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[Nigeria]Nigerian glossary


Sunday night TV

Filed under: VSO — kevin @ 08:57

On Sunday night I was bored and restless, so I thought I’d watch Wetin Dey, a new soap made by the BBC World Service Trust in partnership with NTA. I’d guess that NTA’s involvement is pretty much limited to transmitting the programmes as the sound and picture quality are fairly decent, so obviously none of their technical staff have been involved.

While I was waiting for it to come on I caught something more typical of NTA’s output, a government “documentary” (propaganda film) about the joys of Public Private Partnership in the education sector. I had to laugh when they started talking about how PPP had been a great success in the UK and USA.

It was the usual NTA style, almost inaudible sound, looking like it was filmed on somebody’s home camcorder (although I know they use professional equipment) and just reproducing what the ministry of education had told them to say.

The programme concentrated on the Unity Schools, founded back in the 60s/70s as the flagships of Nigerian secondary education. Now they’re crumbling and failing, despite huge amounts of money allegedly being allocated to them. Cut to the Federal Government College in Kwali (near Abuja): roofless classrooms, semi-derelict buildings, half-naked students, etc. Then cut to the principals office: she’s sitting there in a big shiny chair, office obviously recently redecorated and a big air-conditioner on the wall. She complains that the college’s generator has broken down, but I can guarantee that there’s a generator just for her office. I’d guess that a reasonable chunk of the money for refurbishing the school has been spent on her office, as well as being siphoned off by all the people higher up the chain.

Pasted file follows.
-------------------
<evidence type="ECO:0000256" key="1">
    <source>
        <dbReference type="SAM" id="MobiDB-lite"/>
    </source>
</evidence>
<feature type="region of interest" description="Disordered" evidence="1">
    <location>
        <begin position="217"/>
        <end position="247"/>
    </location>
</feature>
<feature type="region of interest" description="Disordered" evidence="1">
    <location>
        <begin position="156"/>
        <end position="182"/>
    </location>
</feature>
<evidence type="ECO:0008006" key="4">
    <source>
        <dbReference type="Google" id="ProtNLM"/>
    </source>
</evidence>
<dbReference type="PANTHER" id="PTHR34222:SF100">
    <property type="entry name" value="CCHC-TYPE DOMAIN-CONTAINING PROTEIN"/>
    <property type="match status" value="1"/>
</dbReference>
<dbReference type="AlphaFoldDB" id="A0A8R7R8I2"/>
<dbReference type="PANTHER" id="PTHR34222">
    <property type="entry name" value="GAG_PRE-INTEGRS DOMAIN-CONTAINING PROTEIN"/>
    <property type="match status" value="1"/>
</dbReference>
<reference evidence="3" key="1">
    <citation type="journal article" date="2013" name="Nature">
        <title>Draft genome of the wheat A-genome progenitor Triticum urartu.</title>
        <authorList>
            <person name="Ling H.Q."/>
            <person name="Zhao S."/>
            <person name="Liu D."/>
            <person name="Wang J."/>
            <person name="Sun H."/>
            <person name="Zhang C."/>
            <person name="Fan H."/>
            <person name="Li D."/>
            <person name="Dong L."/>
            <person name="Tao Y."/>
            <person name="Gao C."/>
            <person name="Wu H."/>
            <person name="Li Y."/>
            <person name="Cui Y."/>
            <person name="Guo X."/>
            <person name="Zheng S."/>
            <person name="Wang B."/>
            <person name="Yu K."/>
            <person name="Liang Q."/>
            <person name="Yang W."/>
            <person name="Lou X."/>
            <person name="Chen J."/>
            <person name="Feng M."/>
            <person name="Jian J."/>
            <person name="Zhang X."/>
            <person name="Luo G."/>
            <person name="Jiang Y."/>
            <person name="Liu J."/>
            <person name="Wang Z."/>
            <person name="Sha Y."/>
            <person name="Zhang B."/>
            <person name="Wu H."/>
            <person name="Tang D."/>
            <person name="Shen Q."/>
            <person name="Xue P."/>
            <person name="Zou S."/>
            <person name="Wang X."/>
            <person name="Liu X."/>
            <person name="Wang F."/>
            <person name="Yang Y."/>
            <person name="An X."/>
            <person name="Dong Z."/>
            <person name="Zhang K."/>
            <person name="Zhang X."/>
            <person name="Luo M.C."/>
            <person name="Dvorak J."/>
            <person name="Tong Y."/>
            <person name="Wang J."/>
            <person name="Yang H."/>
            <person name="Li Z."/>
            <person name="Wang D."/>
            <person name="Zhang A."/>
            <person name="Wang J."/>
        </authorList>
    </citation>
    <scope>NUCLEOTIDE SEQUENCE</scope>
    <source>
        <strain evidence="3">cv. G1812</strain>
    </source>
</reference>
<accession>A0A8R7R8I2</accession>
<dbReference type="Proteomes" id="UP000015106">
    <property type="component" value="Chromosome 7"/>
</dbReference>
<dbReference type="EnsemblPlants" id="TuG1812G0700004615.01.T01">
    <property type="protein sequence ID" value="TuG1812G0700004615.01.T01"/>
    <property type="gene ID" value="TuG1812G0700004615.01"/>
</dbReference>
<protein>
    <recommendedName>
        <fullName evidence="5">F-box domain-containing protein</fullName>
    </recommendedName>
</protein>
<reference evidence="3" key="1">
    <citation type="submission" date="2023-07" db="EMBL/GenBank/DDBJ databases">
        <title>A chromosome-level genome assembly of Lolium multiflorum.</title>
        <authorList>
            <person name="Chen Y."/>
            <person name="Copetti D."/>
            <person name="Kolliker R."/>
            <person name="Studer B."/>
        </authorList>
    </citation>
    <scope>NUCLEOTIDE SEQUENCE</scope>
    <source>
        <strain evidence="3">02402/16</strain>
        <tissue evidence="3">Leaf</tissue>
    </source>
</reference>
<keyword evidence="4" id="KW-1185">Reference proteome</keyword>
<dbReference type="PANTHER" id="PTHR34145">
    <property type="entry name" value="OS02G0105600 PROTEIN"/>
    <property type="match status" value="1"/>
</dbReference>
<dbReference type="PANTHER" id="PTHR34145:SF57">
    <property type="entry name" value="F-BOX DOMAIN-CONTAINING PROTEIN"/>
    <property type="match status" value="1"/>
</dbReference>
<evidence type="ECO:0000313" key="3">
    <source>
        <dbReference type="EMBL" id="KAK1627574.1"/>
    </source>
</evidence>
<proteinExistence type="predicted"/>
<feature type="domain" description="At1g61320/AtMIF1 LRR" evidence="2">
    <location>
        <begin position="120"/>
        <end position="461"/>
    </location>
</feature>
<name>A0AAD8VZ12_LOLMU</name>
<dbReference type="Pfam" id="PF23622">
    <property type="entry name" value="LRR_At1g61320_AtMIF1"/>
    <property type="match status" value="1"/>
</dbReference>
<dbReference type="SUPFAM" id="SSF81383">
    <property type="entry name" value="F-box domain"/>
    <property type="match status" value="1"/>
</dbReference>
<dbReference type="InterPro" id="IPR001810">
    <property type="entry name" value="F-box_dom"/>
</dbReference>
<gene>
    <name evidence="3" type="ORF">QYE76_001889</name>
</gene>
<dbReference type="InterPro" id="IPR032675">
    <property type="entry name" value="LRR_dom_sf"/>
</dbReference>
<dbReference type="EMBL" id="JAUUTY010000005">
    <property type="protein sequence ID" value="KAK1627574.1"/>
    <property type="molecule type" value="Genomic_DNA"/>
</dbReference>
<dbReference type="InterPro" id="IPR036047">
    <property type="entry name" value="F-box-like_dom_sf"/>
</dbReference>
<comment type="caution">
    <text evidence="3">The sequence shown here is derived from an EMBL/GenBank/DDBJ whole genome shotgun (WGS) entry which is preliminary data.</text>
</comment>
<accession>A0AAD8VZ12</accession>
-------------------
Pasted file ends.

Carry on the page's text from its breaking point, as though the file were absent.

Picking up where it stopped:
In fact this documentary kept mentioning how much of the federal budget is spent on education and how poor the schools’ infrastructure is, without once coming close to asking where the money has gone. Instead it went on about how all these problems would be magically solved by bringing in the private sector.

One of the things that still surprises and annoys me is how few people here see it as corruption when the big oga is sitting in a comfortable, air-conditioned office with satellite TV and fridges when the rest of the institution is falling apart. It’s one of the reasons I like working at NTI, we don’t have that sharp divide.

Travelling around Kaduna

Filed under: travel,VSO — kevin @ 08:36

On Saturday I finally got round to starting another one of my little projects: making a Kaduna bus map. Around 11am I set off from NTI to take each of the bus routes around the city and log the stops on my GPS.

I think quite a few of the drivers and conductors were fairly bemused by this baturi sitting in the front of the bus, scribbling notes in a little black book and occasionally pressing buttons on an odd blue device wedged under the windscreen.

Before I boarded the first bus I was hanging around at Kawo and saw a train approaching, with a single goods van behind the locomotive.
A scruffy-looking locomotive on a single-track line passing trees and dusty waste ground.

In the end I visited various parts of Kaduna I’d never been to before and gathered enough data to make the map. Now I just need to spend some time drawing it.

The last trip of the day was out to the end of Mando. I strolled back through the edge of town and had some suya for dinner. As I was walking along the road I saw this sign:
GTB bank advert: I aim for excellence; I am orange; I am Guaranty Trust Bank.

Just what everyone looks for in a bank: orangeness!

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